1. Define the term “incremental cash flow”. Since the project will be financed in part by debt, should the cash flow analysis include the interest expense? Incremental cash flow is the additional operating cash flow that an organization receives from taking on a new project. A positive incremental cash flow means that the company’s cash flow will increase with the acceptance of the project.
Cash flow analysis should not include the interest expense. We discount project cash flows with a cost of capital that is the rate of return required by all investors. Interest expenses are part of the costs of capital. If we subtracted them from cash flows, we would be double counting capital costs.
2. Suppose another juice producer had expressed an interest in leasing the lite orange juice production site for $25,000 a year. If this true, how would this information be incorporated into the analysis? This information would cause a slight change in the decision-making process. More specific, we would not recommend realizing the project if the average net profit per year (including the cost of capital) will be less than or equal to $25,000 which in fact can also be achieved with no risk at all. In order to recommend realizing the project we should either be certain that our profit will be higher than our opportunity cost ($25,000), or have no better alternative to invest the company’s capital.
Of course the above are valid only if there is no cannibalization effect to our sales from the other’s producer’s activities. In the case that we accept the leasing proposal, assume an agreement for 4 years and receive the payment at the end of each period, we have a NPV of $75,933, which is lower than the NPV of our project which is $1,203,759. So, assuming equal life of the projects and no other side-effects, we would prefer to go on with the Lite project and not to lease the production.
The fact that we decide to go on with the Lite project implies that the company will not receive the $25,000 from the leasing. This is an
opportunity cost and it should be charged to the project as A.T. opportunity cost = $Leasing (1 – Tax) = $25,000*(1 – 0.4) = $15,000. Failing to calculate this opportunity cost would cause the new project NPV to be higher than the real one.
Leasing project NPV calculation
PVIF(12%,1)(25,000) = 22,322
PVIF(12%,2)(25,000) = 19,930
PVIF(12%,3)(25,000) = 17,795
PVIF(12%,4)(25,000) = 15,887
PVIFA(12%,4)(25,000) = 75,933
3. What is the “orange plus” investment outlay on this project? What is the expected non-operating cash flow when the project is terminated at year 4? The net investment outlay consists on the sum of the gross initial outlay, which will represent the depreciation basis, plus the Addition in Net Working Capital. In this project, the gross initial outlay is composed of the following factors: Purchase price of new equipment (Machinery), Transportation cost, Site Preparation cost and Installation cost. The net investment outlay is $918,000.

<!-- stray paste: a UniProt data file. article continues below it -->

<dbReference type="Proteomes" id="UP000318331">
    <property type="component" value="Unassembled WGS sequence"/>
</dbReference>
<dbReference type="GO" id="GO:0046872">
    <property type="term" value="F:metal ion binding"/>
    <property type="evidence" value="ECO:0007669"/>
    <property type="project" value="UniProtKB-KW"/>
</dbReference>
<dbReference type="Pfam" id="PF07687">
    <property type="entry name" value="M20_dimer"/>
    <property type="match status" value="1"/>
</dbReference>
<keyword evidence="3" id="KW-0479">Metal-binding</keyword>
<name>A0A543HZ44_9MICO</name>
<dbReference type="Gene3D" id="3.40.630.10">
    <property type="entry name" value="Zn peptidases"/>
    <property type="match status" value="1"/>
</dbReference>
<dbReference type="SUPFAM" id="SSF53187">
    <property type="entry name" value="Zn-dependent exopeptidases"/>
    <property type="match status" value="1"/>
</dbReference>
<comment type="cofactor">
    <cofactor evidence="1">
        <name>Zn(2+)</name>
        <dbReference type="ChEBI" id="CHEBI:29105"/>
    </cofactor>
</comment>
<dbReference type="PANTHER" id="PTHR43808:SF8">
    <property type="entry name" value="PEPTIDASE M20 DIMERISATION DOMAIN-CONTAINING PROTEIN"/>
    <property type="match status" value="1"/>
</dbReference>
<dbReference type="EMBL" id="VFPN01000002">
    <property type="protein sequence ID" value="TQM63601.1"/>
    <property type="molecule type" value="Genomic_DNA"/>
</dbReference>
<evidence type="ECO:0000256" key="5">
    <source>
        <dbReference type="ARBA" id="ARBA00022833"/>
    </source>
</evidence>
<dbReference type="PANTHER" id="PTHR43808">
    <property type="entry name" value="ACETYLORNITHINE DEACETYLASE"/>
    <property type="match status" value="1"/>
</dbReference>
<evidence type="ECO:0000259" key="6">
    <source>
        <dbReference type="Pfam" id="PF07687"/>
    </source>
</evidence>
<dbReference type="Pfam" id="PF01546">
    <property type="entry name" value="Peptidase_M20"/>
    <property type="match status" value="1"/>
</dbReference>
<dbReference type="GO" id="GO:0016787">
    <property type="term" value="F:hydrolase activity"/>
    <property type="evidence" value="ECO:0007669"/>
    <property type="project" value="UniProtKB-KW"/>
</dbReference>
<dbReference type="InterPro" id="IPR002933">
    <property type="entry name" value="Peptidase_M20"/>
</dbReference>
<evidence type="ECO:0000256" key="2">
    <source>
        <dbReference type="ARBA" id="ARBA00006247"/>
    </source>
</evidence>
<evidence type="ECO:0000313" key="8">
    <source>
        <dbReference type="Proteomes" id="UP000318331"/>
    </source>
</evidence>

Net Investment Outlay:
Plant Preparation cost
Change in NWC (Inventory)
Net Investment Outlay
Net Terminal Cash Flow corresponds to Salvage value, Tax on salvage value and Recovery on NWC. The expected value is $97,000.
Tax on salvage values
Change in WC (Recovery)
Net terminal CF
4. Estimating the project’s operating cash inflows. What is the project’s NPV, payback period, IRR and modified IRR.
Net operating CF
Excel attached with all calculations.
Sunk costs such as the spending in R&D, marketing research or last year facilities improvement have been not taken into account because these costs are required to analyze the project and cannot be recovered even if the project is accepted. The opportunity cost of renting the plant is included in the analysis as a after tax cost (cash outflow) because it will not be earned as a result of utilizing the asset for the project. The cannibalization on Classic orange juice is a type of externality that should be included in the analysis as after tax cost (cash outflow) because the new project takes sales away from the existing product. The new project requires an increase in inventories in year 0 and year 3. This will change the net working capital. It will represent an outflow for year 0 and 3, and an inflow when the project terminates because we will recover it.
5. The project is assumed to end in year 4. Do you think that this is realistic? Can you estimate the value of the project’s operating cash flows beyond year 4? State any assumptions you made. This project is reasonable and worth to take it. It will add more value to the company since its NPV is positive and has an attractive IRR and MIRR (higher than WACC). Moreover, the breakeven occurs in year two, in the middle of the project lifecycle, which is a good sign as well.